The morning was foggy with just enough wind to keep the decoys moving, pretty close to perfect conditions for duck hunting. They were plenty of birds in the air, especially within the first hour of shooting time. Gadwalls, teal, widgeon and a few ringnecks looked our decoys over from just out of range but very few cupped their wings and presented slam dunk shots, as decoying ducks are supposed to do. Several flights made three or four pass above the spread but failed to glide within shotgun range.
Why, one might ask, would our harvest go down so drastically from the majority of previous hunts? The reason is simple and one that is challenging during late season every year: the birds have seen it all during their migration down from Canada and the pothole regions of the northern U.S.; they are much more educated than they were during the first of the season.
Sometimes adjustment to the style and frequency of calling is necessary for smart, late season ducks. That old hen mallard highball or comeback call that might have work on species such as teal and gadwall a month ago is beginning to lose its effectiveness. Listenting to passing birds closely and calling to specific species is a good plan. If widgeon are present, leave the ‘quacking’ hen mallard on the lanyard and reach for the whistle.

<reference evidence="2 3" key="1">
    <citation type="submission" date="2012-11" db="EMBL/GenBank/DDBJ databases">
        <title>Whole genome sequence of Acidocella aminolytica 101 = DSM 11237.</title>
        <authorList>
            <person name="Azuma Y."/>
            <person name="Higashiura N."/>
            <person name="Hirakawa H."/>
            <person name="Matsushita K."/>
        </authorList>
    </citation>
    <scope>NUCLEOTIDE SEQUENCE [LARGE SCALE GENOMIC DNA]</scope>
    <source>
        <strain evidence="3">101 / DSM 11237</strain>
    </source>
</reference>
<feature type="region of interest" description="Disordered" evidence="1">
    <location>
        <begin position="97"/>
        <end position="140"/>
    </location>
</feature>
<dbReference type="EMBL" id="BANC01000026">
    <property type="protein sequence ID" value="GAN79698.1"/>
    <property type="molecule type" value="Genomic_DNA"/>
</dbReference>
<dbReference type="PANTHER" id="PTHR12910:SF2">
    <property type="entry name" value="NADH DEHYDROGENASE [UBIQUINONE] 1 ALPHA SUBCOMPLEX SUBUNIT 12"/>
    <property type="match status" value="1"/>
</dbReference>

Each hard cold front pushes more and more ducks south and numbers are high but these birds are veterans of the flyway. Hide better, change up your decoy spread until you find the formula the birds respond best to. Also, try using a spinning wind decoy, some find them very effective, especially during periods of fog or little wind.